By Derek M. Otto
The regular Village of Springville Board of Trustee meeting was held on Tuesday, Feb. 21 in honor of the President’s Day Holiday. Trustee Terri Skelton and Superintendent of Public Works Ken Kostnowiak were absent.
On the agenda was the public hearing on tax-cap override. As in previous years, the budgeted tax assessment is short; the override lifted and raised the tax cap above the current 1.0022 percent. The board approved the override.
During public comment, Springville resident Seth Wochensky approached the board to first give them compliments on how the village has been assisting him with the various renovation projects that the Springville Center for the Arts has been doing. He said his counterparts in other municipalities do not have the same cooperation.
Wochensky asked the board to consider the 44A tax abatement program for buildings in the historic district. According to Wochensky, the restoration of historic buildings is costly and when renovations are complete, the owners are hit with larger assessments on their properties. The 44A would allow a local law to abate taxes at a graduated rate, thus lessening the sticker shock of the tax bill.
Trustee Alan Chamberlain remarked that other communities, such as Mt. Morris, have benefited from such abatement. Mayor Krebs remarked that he was opposed to tax abatement for two reasons: one, its unfair to postpone taxes on properties that receive the same public services as the properties without abatement; and second, the tax assessment has been steady or declining, and it would be inappropriate to purposely reduce it. Krebs also reminded the trustees that the village has other incentive programs like two New York Street Main programs that reimburse property owners the cost of approved historic renovations.
Liz Melock reported that the Department of Public Works union approved the contract to go into effect June 1, 2017. The contract changes some of the contractual language and gives wage increases of 2 percent, 2.5 percent and 3 percent for the next three years. The village will also switch health care providers, from Blue Cross to Independent Health. Employees will pay 10 percent of the insurance premium.
Melock also asked the board to authorize resolution Section 384-d that would change the policeman retirement plan. The current plan does not accrue time from full-time work with the part-time work that the Springville police work, especially those that began work before 2015. The change allows the village to change retirement plans.
Melock reported on the water and sewer rate changes for the coming year. Overall, the rate change will increase the water rates an average of $5.75 monthly or $69 annually. The board moved to vote on rate changes at the March 6, 2017 board meeting.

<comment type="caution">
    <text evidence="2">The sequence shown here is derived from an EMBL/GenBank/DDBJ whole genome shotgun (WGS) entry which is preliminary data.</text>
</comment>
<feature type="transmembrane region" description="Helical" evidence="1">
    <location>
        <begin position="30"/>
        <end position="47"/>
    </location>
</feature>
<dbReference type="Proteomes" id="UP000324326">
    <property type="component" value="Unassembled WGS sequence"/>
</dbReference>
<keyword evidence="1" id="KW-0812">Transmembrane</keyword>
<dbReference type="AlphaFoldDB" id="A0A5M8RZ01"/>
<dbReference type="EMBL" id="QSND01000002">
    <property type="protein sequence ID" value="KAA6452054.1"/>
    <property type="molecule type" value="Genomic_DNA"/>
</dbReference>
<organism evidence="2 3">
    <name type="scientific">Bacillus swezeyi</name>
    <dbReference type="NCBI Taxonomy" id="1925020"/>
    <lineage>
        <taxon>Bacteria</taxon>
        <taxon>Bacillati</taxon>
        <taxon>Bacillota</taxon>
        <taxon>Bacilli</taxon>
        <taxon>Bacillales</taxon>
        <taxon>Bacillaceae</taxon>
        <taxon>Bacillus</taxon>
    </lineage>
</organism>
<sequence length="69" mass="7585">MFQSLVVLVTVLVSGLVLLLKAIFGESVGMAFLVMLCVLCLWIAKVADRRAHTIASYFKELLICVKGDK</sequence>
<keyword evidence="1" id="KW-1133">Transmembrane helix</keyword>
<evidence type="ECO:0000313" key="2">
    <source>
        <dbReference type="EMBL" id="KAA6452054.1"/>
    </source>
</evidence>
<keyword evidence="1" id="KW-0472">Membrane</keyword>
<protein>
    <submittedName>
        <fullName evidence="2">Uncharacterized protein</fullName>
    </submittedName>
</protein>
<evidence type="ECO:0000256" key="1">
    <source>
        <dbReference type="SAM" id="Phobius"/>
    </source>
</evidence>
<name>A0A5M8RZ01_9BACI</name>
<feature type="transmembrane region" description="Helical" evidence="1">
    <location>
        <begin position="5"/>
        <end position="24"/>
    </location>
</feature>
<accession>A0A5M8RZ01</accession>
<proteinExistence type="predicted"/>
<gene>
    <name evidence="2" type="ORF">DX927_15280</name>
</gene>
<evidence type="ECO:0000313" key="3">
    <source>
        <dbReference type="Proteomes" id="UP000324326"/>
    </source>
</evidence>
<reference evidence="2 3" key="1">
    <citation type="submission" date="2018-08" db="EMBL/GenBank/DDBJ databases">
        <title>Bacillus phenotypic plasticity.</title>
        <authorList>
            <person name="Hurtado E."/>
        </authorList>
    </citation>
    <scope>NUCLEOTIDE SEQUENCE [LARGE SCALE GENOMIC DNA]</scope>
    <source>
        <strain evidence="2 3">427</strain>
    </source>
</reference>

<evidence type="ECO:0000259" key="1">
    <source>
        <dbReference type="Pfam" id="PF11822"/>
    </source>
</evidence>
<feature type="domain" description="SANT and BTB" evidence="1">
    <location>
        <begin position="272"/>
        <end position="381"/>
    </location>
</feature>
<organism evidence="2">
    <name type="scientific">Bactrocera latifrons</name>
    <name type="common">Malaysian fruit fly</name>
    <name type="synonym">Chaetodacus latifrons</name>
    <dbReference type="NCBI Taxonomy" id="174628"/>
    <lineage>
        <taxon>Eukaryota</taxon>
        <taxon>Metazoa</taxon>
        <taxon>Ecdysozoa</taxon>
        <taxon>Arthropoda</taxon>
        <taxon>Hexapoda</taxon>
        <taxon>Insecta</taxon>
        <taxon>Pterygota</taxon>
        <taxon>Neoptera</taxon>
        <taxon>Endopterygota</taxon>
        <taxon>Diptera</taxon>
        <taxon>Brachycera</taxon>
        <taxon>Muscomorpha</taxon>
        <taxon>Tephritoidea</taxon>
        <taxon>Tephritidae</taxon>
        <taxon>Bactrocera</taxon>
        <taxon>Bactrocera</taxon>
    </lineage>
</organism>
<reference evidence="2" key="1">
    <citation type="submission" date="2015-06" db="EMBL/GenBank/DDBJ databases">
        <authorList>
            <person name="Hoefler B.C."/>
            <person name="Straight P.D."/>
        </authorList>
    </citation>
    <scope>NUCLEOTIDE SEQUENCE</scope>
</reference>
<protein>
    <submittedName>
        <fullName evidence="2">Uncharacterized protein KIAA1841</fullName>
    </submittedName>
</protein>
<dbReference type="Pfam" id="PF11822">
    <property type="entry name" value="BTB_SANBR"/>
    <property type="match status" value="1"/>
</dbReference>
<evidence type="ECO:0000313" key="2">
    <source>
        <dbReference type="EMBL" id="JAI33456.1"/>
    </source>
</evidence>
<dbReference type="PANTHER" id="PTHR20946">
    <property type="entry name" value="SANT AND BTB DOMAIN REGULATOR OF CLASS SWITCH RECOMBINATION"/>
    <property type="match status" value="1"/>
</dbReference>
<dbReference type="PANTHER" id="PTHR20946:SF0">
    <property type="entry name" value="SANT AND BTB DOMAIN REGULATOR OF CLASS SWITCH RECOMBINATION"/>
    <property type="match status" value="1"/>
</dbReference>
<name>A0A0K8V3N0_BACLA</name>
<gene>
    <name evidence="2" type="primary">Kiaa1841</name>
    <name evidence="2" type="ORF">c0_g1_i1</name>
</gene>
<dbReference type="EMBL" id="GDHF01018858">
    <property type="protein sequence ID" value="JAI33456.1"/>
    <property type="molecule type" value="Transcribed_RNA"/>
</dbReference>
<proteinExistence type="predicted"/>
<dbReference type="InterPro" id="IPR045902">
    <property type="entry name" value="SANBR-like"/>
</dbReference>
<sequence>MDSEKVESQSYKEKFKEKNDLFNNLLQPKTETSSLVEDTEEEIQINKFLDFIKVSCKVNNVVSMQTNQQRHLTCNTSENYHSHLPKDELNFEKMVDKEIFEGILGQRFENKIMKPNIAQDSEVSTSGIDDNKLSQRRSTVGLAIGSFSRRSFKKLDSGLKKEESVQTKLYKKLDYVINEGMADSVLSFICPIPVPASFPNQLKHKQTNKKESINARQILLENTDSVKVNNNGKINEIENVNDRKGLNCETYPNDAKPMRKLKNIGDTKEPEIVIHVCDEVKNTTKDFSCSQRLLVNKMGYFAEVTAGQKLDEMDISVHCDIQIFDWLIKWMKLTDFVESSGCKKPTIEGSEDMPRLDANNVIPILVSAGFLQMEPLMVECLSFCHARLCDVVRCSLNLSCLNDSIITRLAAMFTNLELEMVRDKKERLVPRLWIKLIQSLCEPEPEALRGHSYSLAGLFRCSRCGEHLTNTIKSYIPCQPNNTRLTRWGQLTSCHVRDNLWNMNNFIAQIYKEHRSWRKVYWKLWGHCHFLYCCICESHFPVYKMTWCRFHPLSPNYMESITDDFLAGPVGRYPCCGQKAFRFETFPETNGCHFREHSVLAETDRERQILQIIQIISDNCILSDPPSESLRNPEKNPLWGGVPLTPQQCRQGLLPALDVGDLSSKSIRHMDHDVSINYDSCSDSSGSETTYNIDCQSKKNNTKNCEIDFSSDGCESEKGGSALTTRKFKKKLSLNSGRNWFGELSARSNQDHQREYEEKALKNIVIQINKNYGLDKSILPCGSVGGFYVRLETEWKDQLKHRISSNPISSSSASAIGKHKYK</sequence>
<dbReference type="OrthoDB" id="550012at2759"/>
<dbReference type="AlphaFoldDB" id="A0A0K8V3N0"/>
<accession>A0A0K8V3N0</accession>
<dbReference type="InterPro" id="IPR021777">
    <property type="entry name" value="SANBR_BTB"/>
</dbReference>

In Kostnowiak’s absence, Melock gave the Superintendent’s report:
• Electric division surplus separated from the inventory and will be auctioned off online.
• B and B homes has completed 400 feet of East Hill Run and dedicated the property to the village.
• Asked the board to approve a change order for the Heritage Park contract. The change order included unexpected additional costs, as well as credits to the village; in the end, the change order decreased the cost of the contract for the park by $8,000.
Officer Nick Budney reported that he was in talks with Erie County Stop DWI. Erie County Stop DWI would help the village receive up to 65 percent of the county money received from DWI convictions to help the village cover costs of DWI patrols.
The control center had 134 calls the past month.
Mike Kaleta discussed with the board a private property restriction. At present, village police cannot ticket or respond to calls of violations on private property. For instance, if someone is parked in a handicapped parking spot, without a permit, the village police cannot ticket the owner of the vehicle. A local law would have to be in place. Hamburg and Lancaster have similar local laws in place.
Mayor Krebs reported on consolidation plans coming from Albany. A consolidation of shared services on the county level is promoted by Governor Cuomo. County Executive Poloncarz is in favor of such a plan, yet many of the small cities and villages across the state are not in favor of the plan.
Krebs closed with thanking Liz Melock and Duane Boberg, president of the public works union, for negotiating the new contract.
The next village board meeting is Monday, March 6, 2017 at 65 Franklin Street. The 2017-2018 budget hearing is on the agenda.